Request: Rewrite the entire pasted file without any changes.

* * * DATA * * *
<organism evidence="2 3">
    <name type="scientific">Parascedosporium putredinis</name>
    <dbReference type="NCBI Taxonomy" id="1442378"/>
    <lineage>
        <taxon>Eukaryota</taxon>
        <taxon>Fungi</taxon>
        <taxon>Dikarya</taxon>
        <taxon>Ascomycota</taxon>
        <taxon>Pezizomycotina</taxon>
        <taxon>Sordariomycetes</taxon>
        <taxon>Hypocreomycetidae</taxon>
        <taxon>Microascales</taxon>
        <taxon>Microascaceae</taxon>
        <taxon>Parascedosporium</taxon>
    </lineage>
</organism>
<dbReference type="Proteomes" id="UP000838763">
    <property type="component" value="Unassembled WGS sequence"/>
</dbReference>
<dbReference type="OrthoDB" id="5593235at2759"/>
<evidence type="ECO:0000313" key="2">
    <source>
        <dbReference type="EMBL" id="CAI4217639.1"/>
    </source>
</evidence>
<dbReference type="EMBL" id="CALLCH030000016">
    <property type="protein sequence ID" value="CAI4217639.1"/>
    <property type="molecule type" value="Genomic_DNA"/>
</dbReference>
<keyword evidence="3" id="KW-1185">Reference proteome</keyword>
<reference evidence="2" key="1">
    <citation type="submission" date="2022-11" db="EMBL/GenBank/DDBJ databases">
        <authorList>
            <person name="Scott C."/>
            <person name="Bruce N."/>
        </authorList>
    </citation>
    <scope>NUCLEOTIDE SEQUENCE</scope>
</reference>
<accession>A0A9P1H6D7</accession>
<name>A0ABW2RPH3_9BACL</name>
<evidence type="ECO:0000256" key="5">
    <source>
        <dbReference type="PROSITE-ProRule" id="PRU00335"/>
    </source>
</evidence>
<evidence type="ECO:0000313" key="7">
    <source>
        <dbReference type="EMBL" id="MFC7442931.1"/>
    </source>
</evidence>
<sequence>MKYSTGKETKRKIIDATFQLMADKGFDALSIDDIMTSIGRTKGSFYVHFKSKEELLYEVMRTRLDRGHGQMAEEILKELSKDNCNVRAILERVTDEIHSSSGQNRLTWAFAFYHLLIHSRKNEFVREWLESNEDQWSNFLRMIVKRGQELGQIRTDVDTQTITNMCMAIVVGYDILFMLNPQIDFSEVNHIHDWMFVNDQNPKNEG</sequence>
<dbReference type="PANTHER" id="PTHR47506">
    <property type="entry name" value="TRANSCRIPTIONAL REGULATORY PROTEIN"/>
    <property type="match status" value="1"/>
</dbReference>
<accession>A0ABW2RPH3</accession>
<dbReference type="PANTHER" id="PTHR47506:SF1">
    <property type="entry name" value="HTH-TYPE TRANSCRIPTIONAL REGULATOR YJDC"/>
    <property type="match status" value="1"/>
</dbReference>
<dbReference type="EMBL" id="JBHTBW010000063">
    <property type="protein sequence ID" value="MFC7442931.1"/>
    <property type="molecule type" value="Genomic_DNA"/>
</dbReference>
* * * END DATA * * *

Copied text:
<organism evidence="2 3">
    <name type="scientific">Parascedosporium putredinis</name>
    <dbReference type="NCBI Taxonomy" id="1442378"/>
    <lineage>
        <taxon>Eukaryota</taxon>
        <taxon>Fungi</taxon>
        <taxon>Dikarya</taxon>
        <taxon>Ascomycota</taxon>
        <taxon>Pezizomycotina</taxon>
        <taxon>Sordariomycetes</taxon>
        <taxon>Hypocreomycetidae</taxon>
        <taxon>Microascales</taxon>
        <taxon>Microascaceae</taxon>
        <taxon>Parascedosporium</taxon>
    </lineage>
</organism>
<dbReference type="Proteomes" id="UP000838763">
    <property type="component" value="Unassembled WGS sequence"/>
</dbReference>
<dbReference type="OrthoDB" id="5593235at2759"/>
<evidence type="ECO:0000313" key="2">
    <source>
        <dbReference type="EMBL" id="CAI4217639.1"/>
    </source>
</evidence>
<dbReference type="EMBL" id="CALLCH030000016">
    <property type="protein sequence ID" value="CAI4217639.1"/>
    <property type="molecule type" value="Genomic_DNA"/>
</dbReference>
<keyword evidence="3" id="KW-1185">Reference proteome</keyword>
<reference evidence="2" key="1">
    <citation type="submission" date="2022-11" db="EMBL/GenBank/DDBJ databases">
        <authorList>
            <person name="Scott C."/>
            <person name="Bruce N."/>
        </authorList>
    </citation>
    <scope>NUCLEOTIDE SEQUENCE</scope>
</reference>
<accession>A0A9P1H6D7</accession>
<name>A0ABW2RPH3_9BACL</name>
<evidence type="ECO:0000256" key="5">
    <source>
        <dbReference type="PROSITE-ProRule" id="PRU00335"/>
    </source>
</evidence>
<evidence type="ECO:0000313" key="7">
    <source>
        <dbReference type="EMBL" id="MFC7442931.1"/>
    </source>
</evidence>
<sequence>MKYSTGKETKRKIIDATFQLMADKGFDALSIDDIMTSIGRTKGSFYVHFKSKEELLYEVMRTRLDRGHGQMAEEILKELSKDNCNVRAILERVTDEIHSSSGQNRLTWAFAFYHLLIHSRKNEFVREWLESNEDQWSNFLRMIVKRGQELGQIRTDVDTQTITNMCMAIVVGYDILFMLNPQIDFSEVNHIHDWMFVNDQNPKNEG</sequence>
<dbReference type="PANTHER" id="PTHR47506">
    <property type="entry name" value="TRANSCRIPTIONAL REGULATORY PROTEIN"/>
    <property type="match status" value="1"/>
</dbReference>
<accession>A0ABW2RPH3</accession>
<dbReference type="PANTHER" id="PTHR47506:SF1">
    <property type="entry name" value="HTH-TYPE TRANSCRIPTIONAL REGULATOR YJDC"/>
    <property type="match status" value="1"/>
</dbReference>
<dbReference type="EMBL" id="JBHTBW010000063">
    <property type="protein sequence ID" value="MFC7442931.1"/>
    <property type="molecule type" value="Genomic_DNA"/>
</dbReference>